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with the murmuration, too. by monday morning, though, many of us are likely to see some frost and some fog, so a bit of a wintry flavour to the weather to start off your new working week. so let's look at first thing monday morning. temperatures, even in our towns and cities, really a degree or so either side of freezing. it could be quite a bit colder than that in the countryside first thing. so a sharp frost, and then later in the day we see low pressure approaching from the atlantic, bringing rain to western parts of the uk on that weather front. but to start things off, then, monday morning at 8:00am, cold and clear across much of wales, southern and central england. the odd pocket of fog around, particularly across parts of eastern england, and certainly some frost here. cloudier skies towards the far west of england, western parts of wales, and northern ireland, too. but chilly for much of northern ireland, northern england and scotland. we've got some frost first thing in the morning, and some mist and some fog patches to watch out for, too. so take care on the roads, because we have got that frost, and also the fog around. through the course of the day, we will see that front moving into western areas, so the winds
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picking up for northern ireland, wales, the south—west of england, too, with the arrival of some rain. central and eastern parts of the country remaining dry, certainly less windy, and colder, too, with temperatures between around about five in the east, to ten further west. moving through the course of monday evening and overnight, increasingly that rain will turn to snow over the higher ground, as it makes its way eastwards across northern england, and scotland, too. further south, it will be falling as rain. and then, once that rain clears through, early on tuesday, we are looking at, again, some fogginess first thing in the morning. so this is how tuesday looks. we've got this weather front which is sitting across eastern parts of the uk. it bumps into high pressure, which is situated across scandinavia, and that means the weather front won't be going anywhere in a hurry. so it remains fairly cloudy towards the east, a few spots of rain. a slice of sunshine for the likes of south—west scotland, northern ireland and wales, but then further rain working into the south—west late in the day, and temperatures a touch milder than recent days, between around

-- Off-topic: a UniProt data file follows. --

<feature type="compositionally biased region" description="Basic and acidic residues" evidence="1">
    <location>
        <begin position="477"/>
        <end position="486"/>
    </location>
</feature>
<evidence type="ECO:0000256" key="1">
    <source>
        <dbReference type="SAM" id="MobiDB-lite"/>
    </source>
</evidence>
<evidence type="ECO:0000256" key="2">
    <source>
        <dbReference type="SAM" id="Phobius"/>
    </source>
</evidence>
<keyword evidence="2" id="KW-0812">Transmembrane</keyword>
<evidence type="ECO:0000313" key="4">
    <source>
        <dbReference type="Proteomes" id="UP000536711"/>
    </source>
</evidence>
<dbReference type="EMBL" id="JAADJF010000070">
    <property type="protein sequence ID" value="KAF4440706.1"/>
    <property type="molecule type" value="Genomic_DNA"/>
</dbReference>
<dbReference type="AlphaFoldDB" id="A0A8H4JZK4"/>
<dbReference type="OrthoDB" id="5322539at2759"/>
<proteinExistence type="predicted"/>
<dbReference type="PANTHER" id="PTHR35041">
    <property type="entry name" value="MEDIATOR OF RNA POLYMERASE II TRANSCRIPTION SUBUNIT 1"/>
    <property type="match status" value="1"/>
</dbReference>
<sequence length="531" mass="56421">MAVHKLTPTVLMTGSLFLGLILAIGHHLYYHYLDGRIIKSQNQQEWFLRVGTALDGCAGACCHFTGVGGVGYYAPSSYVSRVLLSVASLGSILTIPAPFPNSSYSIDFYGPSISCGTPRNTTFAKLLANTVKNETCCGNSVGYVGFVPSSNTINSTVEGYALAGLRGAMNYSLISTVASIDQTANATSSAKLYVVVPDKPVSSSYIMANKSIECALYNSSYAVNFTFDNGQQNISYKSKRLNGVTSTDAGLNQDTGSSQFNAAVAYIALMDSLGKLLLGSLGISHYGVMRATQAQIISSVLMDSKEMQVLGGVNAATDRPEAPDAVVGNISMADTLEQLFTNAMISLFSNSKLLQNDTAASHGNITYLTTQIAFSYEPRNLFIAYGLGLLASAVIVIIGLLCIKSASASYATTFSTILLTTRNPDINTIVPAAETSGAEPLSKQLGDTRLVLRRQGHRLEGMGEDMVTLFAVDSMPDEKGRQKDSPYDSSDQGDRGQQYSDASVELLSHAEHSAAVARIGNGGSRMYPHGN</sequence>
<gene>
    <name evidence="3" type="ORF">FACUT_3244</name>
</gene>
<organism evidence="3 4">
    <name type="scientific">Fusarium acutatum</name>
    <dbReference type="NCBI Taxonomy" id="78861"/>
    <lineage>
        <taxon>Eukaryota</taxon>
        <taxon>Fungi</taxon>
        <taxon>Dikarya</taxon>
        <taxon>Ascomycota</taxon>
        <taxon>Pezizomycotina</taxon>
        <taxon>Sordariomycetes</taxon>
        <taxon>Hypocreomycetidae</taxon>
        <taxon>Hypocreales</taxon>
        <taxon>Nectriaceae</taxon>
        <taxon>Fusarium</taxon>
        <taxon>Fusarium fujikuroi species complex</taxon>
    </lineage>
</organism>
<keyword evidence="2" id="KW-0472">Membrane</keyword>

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about 6—10 degrees. then, heading through into wednesday, a quieter day here. we've got that front in the eastjust fading away, so still quite cloudy towards the east, but it should be dry. some brighter skies, particularly for parts of wales, the south—west of england, too, and temperatures generally between around about 4—9 degrees on wednesday. and then, towards the end of the week, the milder air gets pushed away, and what we are going to see is colder conditions coming in from the east. bye for now. hello, this is breakfast, with louise minchin and dan walker. upfront charges for so—called health tourists coming to england for treatment. overseas patients will be told to pay in advance for non—urgent care or could be turned away. it comes as winter pressures take their toll. the demand for beds sees the number of patients at nine out of ten hospitals in england reach unsafe levels. good morning, it's monday
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the sixth of february. also this morning: as the legal battle over us immigration continues, donald trump accuses thejudge who overturned his ban of putting the united states in danger. the parking fines that go unchallenged. claims that drivers are being hit with unnecessary tickets